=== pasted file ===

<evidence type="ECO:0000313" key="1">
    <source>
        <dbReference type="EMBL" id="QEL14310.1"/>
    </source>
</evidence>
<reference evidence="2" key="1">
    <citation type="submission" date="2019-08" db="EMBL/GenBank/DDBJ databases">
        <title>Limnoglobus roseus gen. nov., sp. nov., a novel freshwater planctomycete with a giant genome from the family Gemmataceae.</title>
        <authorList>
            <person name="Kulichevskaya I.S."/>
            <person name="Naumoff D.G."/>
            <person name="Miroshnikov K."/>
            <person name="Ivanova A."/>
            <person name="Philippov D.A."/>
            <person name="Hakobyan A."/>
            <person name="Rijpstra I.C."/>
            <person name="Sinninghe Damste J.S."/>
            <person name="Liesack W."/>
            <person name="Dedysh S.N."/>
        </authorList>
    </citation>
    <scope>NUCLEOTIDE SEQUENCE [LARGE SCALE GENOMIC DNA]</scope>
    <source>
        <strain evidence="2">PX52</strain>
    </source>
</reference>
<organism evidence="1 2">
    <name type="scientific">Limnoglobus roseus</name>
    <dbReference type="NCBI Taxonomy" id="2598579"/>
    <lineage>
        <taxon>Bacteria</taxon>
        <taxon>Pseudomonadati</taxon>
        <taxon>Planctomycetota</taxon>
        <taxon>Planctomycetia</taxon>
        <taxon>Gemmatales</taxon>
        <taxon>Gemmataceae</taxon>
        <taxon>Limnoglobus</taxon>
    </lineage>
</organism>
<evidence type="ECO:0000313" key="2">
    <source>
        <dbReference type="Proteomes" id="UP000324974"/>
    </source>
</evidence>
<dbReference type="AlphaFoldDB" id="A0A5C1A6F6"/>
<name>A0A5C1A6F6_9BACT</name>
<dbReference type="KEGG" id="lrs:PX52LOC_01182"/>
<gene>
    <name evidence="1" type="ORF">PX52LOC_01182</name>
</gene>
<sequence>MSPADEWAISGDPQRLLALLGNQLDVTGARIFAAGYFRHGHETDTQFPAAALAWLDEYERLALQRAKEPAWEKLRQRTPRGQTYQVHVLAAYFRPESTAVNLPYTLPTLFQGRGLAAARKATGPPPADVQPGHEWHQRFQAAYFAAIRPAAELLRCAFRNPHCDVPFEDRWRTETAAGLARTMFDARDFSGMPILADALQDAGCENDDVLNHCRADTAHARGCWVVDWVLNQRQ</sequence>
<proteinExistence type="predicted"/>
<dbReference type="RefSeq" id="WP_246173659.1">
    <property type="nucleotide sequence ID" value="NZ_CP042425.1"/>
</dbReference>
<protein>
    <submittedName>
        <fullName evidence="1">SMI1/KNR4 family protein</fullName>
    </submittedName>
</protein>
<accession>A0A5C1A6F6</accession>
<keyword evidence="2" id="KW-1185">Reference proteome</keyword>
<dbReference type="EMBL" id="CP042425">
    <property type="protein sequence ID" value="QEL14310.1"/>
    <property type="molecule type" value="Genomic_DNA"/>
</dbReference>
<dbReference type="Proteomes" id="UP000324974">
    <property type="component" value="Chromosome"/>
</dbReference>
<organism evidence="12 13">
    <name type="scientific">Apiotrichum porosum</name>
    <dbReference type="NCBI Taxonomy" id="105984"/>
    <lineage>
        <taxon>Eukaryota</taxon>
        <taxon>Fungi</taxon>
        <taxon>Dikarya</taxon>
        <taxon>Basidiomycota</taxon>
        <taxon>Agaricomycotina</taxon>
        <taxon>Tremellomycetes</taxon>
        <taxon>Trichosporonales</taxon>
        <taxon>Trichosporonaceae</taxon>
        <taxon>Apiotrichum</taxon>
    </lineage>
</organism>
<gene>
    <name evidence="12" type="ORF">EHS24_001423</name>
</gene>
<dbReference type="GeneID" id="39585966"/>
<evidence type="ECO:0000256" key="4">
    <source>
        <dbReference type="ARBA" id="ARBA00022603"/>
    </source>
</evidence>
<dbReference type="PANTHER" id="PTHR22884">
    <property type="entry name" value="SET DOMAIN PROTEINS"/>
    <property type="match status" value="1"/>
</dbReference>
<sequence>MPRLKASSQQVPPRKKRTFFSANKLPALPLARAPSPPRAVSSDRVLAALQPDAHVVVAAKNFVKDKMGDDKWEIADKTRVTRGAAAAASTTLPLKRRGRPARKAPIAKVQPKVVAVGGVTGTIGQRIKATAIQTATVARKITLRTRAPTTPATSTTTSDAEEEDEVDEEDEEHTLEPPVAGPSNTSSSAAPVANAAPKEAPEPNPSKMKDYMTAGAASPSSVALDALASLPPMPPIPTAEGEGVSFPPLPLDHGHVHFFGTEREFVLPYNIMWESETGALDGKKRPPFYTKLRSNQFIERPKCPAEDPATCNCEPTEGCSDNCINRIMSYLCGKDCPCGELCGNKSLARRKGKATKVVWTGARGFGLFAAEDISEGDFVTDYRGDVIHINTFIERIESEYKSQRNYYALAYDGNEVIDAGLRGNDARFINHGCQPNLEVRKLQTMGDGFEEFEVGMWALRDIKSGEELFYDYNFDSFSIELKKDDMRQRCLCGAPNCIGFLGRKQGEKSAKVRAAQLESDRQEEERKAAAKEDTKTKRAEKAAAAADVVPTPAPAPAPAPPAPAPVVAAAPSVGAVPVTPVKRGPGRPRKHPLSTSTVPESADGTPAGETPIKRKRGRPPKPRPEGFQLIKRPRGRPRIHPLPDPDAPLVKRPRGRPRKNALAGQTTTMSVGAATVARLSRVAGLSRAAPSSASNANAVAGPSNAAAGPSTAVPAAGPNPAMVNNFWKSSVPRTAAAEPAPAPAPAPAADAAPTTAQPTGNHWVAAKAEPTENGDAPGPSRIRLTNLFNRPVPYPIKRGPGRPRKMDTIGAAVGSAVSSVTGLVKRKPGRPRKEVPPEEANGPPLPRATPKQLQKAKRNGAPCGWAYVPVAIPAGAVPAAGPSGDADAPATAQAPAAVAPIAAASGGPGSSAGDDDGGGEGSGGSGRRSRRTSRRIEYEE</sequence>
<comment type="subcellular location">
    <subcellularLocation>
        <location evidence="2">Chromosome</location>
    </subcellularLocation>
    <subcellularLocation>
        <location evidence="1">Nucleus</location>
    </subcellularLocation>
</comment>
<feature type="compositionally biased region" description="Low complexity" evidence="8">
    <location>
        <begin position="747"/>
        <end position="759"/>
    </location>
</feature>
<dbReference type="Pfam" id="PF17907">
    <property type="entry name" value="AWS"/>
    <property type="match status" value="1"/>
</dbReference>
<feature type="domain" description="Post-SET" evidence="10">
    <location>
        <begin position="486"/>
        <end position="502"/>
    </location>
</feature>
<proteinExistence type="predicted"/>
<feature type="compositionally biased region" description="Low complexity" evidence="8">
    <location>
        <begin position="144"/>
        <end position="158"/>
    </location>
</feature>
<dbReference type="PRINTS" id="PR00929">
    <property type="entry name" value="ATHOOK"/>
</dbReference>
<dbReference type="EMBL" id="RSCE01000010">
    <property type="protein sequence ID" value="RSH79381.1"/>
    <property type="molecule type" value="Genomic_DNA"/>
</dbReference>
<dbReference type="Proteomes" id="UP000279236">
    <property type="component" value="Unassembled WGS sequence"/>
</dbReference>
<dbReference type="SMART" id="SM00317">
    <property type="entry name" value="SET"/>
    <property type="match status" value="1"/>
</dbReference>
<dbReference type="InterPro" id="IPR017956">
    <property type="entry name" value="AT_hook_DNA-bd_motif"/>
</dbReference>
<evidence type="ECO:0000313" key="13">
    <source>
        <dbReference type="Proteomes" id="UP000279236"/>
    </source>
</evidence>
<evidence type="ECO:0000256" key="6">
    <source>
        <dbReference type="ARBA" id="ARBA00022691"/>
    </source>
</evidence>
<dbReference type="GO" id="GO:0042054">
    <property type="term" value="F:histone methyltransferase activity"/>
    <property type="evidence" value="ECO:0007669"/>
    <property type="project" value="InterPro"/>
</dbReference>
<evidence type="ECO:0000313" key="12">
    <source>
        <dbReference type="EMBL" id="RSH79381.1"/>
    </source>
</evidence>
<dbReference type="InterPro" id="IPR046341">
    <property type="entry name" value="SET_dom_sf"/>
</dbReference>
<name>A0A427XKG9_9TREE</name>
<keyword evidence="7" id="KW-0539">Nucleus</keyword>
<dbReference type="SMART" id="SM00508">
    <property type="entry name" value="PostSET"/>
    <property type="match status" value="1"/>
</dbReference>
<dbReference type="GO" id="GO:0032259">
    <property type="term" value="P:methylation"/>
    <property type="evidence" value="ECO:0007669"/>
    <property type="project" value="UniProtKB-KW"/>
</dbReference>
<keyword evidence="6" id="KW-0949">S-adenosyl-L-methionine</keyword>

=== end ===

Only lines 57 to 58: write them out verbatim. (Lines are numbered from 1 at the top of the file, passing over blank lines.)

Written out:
    <submittedName>
        <fullName evidence="1">SMI1/KNR4 family protein</fullName>